He added, “We have school choice now. We have public charter schools. We have home schools. We have public schools. We have magnet schools. We have lots of choices now. We don’t have to ruin our democracy in our country by gravitating to a voucher program.”
Critchfield said, “As I’ve traveled the state over the last 18 months, I have heard from parents at every level of education, at every delivery and every environment. And there are those who absolutely believe that as their parental decisions direct, that they would like to have money that would go towards that. So I don’t think we discount that. It isn’t to me just a black-and-white. How do we come at this in a way that we balance the interests of everyone, respecting where we are with public schools as a constitutional mandate, and find solutions for all Idahoans?”
Gilbert responded tersely, “Sounds good. It’s not good.”
Recent test scores showed Idaho students outperforming their peers in other states, but still lagging from pre-pandemic levels. “The last two years has been the biggest disruption in education in modern times,” Critchfield said. She said Idaho reopened schools and kept them open “quicker than other states around us, and I want to acknowledge the work that’s been done by our teachers and our administrators.”
She also called for an expansion of the state’s current early literacy push to include math, saying, “I believe that math has been overlooked.” And she called for a “focus on the science of reading” in K-8 teacher preparation. Citing a “lack of leadership over the last eight years,” a reference to current second-term Superintendent Sherri Ybarra, whom Critchfield defeated in the GOP primary, Critchfield said, “We don’t teach teachers to be reading specialists.”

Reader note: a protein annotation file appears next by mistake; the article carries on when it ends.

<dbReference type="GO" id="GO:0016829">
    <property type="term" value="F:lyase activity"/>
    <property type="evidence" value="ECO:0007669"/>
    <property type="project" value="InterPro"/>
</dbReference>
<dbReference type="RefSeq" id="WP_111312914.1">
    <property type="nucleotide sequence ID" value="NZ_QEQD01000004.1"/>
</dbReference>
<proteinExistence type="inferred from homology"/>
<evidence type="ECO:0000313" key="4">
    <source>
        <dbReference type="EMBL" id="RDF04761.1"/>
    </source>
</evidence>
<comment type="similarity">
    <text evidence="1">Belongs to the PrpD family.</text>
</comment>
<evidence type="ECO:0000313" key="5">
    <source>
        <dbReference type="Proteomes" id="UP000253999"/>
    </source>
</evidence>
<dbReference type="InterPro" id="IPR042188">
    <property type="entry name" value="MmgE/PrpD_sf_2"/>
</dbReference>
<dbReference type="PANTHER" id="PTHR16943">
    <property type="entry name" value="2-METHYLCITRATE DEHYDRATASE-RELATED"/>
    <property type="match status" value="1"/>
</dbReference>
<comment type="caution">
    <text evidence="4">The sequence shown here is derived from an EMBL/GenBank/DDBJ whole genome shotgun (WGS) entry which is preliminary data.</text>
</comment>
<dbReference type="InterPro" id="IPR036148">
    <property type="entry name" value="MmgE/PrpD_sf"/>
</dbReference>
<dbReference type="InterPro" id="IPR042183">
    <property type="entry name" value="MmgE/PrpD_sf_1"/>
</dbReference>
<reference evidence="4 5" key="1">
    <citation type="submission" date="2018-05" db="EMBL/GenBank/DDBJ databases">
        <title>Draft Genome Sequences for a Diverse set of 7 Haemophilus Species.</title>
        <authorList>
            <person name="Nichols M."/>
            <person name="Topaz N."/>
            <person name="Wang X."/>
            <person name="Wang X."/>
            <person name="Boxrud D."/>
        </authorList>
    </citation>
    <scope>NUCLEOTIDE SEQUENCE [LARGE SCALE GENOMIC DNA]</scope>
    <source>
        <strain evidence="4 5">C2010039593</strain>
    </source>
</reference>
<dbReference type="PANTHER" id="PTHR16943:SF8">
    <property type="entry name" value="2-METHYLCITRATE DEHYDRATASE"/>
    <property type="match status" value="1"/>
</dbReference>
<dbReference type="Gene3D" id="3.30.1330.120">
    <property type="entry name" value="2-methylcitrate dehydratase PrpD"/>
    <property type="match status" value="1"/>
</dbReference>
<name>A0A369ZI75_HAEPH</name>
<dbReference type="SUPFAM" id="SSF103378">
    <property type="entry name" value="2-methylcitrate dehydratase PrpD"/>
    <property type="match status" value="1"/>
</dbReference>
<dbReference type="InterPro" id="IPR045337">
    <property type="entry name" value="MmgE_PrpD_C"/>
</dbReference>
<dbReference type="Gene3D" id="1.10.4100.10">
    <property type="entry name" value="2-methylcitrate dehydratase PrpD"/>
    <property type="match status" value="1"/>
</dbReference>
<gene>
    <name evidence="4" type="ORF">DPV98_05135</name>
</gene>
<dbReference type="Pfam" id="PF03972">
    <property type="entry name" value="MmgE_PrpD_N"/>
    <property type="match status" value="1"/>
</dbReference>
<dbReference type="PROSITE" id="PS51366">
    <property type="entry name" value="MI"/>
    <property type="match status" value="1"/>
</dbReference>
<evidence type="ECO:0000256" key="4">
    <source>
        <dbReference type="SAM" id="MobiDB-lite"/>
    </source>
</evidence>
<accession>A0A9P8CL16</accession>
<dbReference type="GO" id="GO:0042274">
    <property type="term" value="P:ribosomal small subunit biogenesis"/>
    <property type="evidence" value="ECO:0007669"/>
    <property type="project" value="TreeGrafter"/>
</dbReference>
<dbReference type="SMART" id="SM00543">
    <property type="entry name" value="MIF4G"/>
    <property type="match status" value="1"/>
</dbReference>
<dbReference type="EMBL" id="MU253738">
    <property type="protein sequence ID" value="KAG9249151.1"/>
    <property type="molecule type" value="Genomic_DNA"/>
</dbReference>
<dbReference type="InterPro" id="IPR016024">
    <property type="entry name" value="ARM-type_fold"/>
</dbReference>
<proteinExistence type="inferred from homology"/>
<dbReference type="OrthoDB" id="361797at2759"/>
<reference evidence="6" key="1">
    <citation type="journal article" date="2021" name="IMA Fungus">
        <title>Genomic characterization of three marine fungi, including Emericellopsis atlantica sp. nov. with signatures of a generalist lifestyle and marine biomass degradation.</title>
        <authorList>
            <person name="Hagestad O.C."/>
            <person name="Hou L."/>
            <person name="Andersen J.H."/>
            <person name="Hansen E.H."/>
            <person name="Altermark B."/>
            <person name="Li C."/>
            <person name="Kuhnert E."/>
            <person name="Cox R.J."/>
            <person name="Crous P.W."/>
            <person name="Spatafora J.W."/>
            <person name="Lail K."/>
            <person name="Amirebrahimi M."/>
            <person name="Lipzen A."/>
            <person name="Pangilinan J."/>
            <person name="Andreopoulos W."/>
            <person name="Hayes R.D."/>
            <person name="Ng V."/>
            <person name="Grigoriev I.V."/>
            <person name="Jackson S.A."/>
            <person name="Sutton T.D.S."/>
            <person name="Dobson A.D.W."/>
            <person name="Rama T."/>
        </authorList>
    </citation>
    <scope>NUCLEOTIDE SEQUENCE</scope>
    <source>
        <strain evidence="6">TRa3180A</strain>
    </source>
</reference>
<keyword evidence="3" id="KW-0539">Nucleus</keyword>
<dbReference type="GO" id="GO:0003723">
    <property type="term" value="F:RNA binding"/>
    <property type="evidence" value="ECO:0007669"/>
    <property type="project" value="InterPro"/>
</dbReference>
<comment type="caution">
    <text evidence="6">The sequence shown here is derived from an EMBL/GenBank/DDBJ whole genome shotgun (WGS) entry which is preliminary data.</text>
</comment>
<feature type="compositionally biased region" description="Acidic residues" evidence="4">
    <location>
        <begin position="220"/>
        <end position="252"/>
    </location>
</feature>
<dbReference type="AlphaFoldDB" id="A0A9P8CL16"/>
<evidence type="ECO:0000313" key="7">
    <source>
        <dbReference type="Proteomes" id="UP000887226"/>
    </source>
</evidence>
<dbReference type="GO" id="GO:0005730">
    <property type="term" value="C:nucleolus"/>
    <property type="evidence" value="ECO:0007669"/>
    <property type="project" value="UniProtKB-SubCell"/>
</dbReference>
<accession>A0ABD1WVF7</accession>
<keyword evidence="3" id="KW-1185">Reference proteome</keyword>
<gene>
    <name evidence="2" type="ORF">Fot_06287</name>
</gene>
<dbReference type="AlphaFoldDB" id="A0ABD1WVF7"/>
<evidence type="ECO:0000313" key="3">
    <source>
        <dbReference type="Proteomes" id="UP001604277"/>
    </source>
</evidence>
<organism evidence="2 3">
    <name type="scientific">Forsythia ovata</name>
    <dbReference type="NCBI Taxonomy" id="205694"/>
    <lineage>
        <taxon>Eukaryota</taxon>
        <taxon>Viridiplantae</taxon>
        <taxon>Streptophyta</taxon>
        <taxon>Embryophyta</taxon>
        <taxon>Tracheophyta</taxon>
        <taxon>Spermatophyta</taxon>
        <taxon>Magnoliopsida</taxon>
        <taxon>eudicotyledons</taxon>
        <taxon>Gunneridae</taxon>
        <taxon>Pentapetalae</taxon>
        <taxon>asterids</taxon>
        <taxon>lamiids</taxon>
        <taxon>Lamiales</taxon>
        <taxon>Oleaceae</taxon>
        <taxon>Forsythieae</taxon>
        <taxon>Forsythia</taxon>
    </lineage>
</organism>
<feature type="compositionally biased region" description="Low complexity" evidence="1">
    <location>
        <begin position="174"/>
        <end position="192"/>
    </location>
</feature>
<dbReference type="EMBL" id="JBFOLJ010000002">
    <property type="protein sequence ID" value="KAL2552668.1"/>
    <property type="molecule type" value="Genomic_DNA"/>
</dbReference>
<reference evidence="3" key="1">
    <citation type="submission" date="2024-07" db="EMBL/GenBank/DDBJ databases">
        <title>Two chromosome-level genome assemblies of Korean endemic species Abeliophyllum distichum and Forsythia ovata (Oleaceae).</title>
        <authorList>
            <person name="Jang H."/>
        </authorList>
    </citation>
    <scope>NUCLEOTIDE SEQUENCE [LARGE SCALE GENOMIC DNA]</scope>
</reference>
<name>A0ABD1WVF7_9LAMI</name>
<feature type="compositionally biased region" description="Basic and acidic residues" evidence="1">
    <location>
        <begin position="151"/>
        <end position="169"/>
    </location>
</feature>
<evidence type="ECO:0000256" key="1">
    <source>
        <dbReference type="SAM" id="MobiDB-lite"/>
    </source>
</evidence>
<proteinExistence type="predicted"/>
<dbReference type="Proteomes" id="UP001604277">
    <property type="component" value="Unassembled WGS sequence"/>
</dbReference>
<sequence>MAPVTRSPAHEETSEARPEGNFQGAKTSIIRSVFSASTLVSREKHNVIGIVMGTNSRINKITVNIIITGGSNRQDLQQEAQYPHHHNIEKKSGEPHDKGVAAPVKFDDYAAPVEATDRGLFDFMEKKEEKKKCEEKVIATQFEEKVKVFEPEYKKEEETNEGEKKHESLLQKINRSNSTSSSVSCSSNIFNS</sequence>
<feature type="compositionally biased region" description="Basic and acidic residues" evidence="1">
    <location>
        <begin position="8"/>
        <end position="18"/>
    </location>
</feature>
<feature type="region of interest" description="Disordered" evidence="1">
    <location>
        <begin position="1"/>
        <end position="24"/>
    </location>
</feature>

Gilbert said his solution to falling test scores is bringing in tutors, including former teachers and retired teachers. “I do not want to put all the burden on our practicing teachers,” he said. “They are overburdened now and they need help and assistance.”
Gilbert said he signed the Reclaim Idaho education funding initiative, which would have raised taxes on the highest earners and corporations to permanently increase school funding, and criticized the governor and Legislature for making the initiative moot by holding a special session in September to both increase education funding and cut corporate and personal income taxes. “Why do our citizens pay levies now? Because the corporate tax rate is too low,” Gilbert said, “and they have to support the levy in order to have a school system for their children.”